Lost Killers

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Lost Killers
Lost Killers.jpg
Directed by Dito Tsintsadze
Produced by Monika Kintner
Written by Dito Tsintsadze
Starring Lasha Bakradze
Misel Maticevic
Elie James Blezes
Nicole Seelig
Music by Dito Tsintsadze
Adrian Sherwood
Mirian
Little Axe
Cinematography Benedict Neuenfels
Edited by Stephan Krumbiegel
Production
company
Home Run Pictures
Rommel Film
Distributed by Budapest Film
Mondo Films
Planet Media Home Entertainment
Release date
  • 26 September 2000 (2000-09-26)
Running time
100 minutes
Country Germany
Language German

Lost Killers is a 2000 German crime black comedy film directed by Dito Tsintsadze. It was screened in the Un Certain Regard section at the 2000 Cannes Film Festival.[1] At the 10th Cottbus Film Festival the film won the top prize[2] and at the 2000 Thessaloniki International Film Festival, Misel Maticevic won the award for Best Actor.[3]

Plot[edit]

The film is set in a red-light district of Mannheim, Germany and depicts five illegal immigrants on the fringes of society. Georgian Merab (Lasha Bakradze) and Croatian Branko (Misel Maticevic) have trouble finding employment and end up trying to work as paid contract killers. Their first assignment is to kill a Russian businessman (Viktor Benzler) but Merab does not have the stomach for murder. Branko also sells drugs in order to earn a living for himself and his dying mother Dusica (Dito Tsintsadze). Their lives become intertwined with three other outsiders. Carlos, a former martial artist (Elie James Blezes) from Haiti wants to sell one of his kidneys to get enough money to move to Australia. He also earns some money as a street musician. Lan (Nicole Seelig) from Vietnam who works as a cheap prostitute longs for expensive dental work which would fix her bad teeth. Her colleague Maria (Franca Kastein) who was abused as a child dreams of finding her soul-mate.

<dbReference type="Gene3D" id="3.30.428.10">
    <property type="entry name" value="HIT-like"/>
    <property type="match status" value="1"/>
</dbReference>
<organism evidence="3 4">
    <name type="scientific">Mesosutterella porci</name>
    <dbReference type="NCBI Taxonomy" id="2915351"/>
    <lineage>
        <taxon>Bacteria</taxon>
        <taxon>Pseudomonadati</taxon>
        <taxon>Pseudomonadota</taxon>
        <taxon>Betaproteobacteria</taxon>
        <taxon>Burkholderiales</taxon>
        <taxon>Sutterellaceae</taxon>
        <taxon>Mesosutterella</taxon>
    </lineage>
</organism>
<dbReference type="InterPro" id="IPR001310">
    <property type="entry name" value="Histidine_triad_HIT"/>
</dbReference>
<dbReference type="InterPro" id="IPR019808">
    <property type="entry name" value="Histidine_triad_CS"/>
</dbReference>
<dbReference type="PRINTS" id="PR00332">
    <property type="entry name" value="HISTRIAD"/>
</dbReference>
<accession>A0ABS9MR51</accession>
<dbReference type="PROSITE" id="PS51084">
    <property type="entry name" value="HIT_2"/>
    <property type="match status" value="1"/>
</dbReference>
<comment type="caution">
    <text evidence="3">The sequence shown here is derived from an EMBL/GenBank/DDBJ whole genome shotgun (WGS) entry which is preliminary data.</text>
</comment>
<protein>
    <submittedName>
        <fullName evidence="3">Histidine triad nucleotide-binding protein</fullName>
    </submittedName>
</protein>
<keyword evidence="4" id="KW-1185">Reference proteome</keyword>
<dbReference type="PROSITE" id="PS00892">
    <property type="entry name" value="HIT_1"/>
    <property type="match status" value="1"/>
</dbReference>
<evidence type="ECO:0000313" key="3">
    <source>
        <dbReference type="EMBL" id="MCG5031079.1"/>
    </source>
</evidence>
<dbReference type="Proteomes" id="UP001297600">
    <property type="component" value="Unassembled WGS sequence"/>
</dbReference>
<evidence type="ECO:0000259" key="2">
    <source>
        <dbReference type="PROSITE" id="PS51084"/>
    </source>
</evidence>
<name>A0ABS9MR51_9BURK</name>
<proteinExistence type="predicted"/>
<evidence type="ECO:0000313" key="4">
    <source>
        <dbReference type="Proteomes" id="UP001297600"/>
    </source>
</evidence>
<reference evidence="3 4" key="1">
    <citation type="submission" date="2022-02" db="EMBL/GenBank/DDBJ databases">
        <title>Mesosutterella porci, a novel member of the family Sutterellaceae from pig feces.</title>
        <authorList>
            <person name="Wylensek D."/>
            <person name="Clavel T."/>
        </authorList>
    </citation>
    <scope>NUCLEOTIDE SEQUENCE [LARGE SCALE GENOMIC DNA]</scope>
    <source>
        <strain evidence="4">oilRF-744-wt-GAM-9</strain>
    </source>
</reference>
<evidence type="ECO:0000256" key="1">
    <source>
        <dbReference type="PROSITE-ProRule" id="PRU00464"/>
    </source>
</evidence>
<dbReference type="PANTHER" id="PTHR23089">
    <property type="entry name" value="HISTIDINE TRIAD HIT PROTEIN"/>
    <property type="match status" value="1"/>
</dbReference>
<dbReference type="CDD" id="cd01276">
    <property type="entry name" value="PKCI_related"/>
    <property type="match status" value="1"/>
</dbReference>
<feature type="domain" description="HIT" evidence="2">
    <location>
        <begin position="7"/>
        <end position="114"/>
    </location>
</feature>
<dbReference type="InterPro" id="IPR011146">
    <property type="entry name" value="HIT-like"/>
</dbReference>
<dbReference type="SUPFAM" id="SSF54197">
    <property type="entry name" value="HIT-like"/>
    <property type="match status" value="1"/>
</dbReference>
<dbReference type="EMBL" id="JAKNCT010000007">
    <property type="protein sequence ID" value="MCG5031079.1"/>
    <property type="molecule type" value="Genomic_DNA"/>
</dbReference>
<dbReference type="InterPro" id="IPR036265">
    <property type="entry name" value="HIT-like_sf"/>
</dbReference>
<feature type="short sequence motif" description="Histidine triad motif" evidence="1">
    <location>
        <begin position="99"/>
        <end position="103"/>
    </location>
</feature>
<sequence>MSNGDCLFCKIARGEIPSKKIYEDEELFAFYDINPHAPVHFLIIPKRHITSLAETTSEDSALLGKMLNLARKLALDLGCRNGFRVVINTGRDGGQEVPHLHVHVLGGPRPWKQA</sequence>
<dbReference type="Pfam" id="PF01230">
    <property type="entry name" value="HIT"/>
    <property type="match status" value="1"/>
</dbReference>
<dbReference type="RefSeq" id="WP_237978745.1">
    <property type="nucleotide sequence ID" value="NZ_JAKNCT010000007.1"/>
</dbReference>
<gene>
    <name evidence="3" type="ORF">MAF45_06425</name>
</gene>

Cast[edit]

Reception[edit]

Review by Lisa Nesselson from Variety: "In "Lost Killers," an informal quintet of lovable losers pursue dubious schemes to improve their lives as illegal immigrants in Mannheim, Germany. Sly, off-kilter humor balances the essential tawdriness of prostitution, drug dealing and contract killing, resulting in a strikingly shot and surprisingly amusing slice of life. Georgian helmer Dito Tsintsadze's modest ode to joy in unlikely places is a nice bet for fests as well as a showcase for its multicultural cast."[4]

References[edit]

  1. ^ "Festival de Cannes: Lost Killers". festival-cannes.com. Retrieved 18 September 2016. 
  2. ^ "Lost Killers wins main award at Cottbus". Screen Daily. Retrieved 7 October 2013. 
  3. ^ "Lost Killers". Cineuropa. Retrieved 7 October 2013. 
  4. ^ Lisa Nesselson. "Lost Killers". Variety. Retrieved 19 September 2016. 

External links[edit]